I think this was supposed to just shine a little light on how air is something to appreciate, but it kind of spiraled for me.  As my niece once told me at age seven, “we don’t compare, because it doesn’t make anyone feel good.”  When depositing monthly paychecks for people at work that equals my annual pay, I’ve found it isn’t happy-making to dwell.  On the flip side, thinking of starving children in Africa has never helped my appetite either.  This is not to say that one should live one’s whole life with blinders, or ignore injustices and societal ills because we don’t like to think about them. But in some cases, there is nothing you can do.  I can’t help her friend breathe better. I can only feel deep sympathy for her friend–not a bad thing–there are other exercises designed just to help us be more compassionate — but I’m not sure that it sets up a strictly “positive” neural pathway.

Instead, it reinforces a neural pathway that I think I’ve pretty much worn smooth with use–the awareness of suffering–my own and that of others. Having survived cancer twice, I’ve experienced some pain, I am frequently–habitually–grateful for the absence of pain, for every test result that doesn’t predict the necessity for more pain.  I’m thankful for my everyday life.  And at the same time. I’m acutely aware that my state of blessedness is both temporary and has a random quality to it.  Aware that while my pain went away, and I healed, there are people–some that I know–who deal with chronic pain, who are suffering even as I am not suffering.  And whatever I choose to be grateful for today can be taken away from me at any moment.* Toward the end of his life, my father complained about not being able to breathe. It’s not a big leap for me to imagine a day when I might not be able to breathe.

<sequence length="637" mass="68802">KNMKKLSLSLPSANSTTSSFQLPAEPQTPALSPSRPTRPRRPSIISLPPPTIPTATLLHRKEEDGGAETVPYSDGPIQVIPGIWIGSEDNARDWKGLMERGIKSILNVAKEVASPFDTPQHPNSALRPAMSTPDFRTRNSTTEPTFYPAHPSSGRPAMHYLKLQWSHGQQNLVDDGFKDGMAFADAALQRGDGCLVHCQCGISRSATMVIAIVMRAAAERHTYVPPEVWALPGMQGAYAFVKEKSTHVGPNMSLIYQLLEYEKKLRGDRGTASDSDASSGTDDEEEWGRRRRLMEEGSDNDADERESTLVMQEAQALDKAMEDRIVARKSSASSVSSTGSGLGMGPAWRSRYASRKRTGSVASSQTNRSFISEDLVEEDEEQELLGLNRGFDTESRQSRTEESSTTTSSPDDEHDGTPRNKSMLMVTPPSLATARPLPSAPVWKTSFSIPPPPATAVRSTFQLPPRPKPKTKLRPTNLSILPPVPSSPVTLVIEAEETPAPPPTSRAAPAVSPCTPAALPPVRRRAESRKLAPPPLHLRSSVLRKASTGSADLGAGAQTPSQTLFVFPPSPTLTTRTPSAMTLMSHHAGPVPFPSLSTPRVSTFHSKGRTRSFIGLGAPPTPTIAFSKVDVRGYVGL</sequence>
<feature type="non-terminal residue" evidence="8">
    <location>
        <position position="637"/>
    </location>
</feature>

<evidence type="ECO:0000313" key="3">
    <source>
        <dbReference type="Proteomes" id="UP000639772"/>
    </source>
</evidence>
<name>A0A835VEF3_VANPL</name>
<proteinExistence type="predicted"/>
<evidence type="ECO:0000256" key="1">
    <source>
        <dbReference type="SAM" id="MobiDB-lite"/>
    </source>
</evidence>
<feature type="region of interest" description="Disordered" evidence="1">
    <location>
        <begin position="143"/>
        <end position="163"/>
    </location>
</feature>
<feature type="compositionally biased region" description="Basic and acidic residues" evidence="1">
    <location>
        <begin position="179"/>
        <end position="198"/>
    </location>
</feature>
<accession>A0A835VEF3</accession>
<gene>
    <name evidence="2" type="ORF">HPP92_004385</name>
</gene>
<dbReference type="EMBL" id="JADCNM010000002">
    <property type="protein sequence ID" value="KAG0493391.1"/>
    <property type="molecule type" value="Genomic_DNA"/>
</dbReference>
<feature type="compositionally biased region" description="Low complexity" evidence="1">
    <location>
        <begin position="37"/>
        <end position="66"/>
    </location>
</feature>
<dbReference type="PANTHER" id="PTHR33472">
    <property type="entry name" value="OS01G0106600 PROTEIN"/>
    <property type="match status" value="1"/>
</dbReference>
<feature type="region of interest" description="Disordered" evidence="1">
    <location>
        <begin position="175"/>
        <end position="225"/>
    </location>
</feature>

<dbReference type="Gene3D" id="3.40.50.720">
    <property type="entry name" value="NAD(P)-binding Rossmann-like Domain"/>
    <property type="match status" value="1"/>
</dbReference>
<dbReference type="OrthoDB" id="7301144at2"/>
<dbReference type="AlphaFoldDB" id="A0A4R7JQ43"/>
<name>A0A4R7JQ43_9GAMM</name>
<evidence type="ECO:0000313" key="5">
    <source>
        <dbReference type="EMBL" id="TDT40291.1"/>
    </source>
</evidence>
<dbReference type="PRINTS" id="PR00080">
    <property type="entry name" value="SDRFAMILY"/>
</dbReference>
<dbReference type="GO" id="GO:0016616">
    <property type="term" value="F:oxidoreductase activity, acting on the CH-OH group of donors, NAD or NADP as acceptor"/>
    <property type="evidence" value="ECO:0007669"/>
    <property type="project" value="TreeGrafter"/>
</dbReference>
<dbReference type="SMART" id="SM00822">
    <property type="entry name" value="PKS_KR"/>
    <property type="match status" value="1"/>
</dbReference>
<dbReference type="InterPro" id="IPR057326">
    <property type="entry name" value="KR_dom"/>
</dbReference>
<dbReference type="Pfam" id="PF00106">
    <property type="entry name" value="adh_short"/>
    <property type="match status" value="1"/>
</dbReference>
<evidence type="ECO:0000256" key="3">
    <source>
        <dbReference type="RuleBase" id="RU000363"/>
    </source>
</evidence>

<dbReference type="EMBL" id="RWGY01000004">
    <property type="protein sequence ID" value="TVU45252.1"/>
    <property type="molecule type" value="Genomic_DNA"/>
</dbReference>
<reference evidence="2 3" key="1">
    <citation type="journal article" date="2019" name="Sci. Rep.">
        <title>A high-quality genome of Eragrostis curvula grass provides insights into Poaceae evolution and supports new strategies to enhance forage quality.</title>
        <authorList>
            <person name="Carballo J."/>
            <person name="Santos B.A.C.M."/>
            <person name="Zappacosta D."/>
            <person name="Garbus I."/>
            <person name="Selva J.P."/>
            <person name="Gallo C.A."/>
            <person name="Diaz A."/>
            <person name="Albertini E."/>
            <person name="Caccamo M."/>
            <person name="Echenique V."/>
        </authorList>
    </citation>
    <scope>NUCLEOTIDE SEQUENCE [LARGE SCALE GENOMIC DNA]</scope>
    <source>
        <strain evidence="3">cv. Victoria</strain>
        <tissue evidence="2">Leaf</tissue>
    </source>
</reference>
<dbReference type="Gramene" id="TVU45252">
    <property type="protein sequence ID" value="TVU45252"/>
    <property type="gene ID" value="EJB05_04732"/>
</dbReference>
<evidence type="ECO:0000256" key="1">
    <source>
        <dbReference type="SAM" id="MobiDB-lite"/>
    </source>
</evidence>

It makes me sad.  I hope that with practice, by the time that day comes, I’ll think, “but look at the sun outside the window–isn’t it great to be able to see the light?” and genuinely feel grateful for that. Gratitude coexists with suffering. We suffer because we’ve been given the gift of being alive.

Still, it doesn’t always seem fair.

*As an example–I ‘ve often expressed gratitude for the fact that I am a great sleeper, and thought it would be awful to be one of those people who wakes up in the middle of the night and can’t go back to sleep. I am writing this now because I woke up at 2:30 AM, and I haven’t been able to go back to sleep. So far, it’s not as bad as I feared–but then, I haven’t yet had to get through the day tomorrow.

Scroll back up and click on that “Neuroplasticity” link. It’s a 2-minute video that’s interesting.

The book being discussed by our speaker was called Hardwiring Happiness. (I haven’t read it)

The author did a TED talk. (I haven’t watched it because I don’t want to wake up my husband)

You might be interested in this cliff’s Notes Version (actually About.com) of the Buddha’s views on suffering.

Here’s an article suggested by this widget that’s attached to my blog: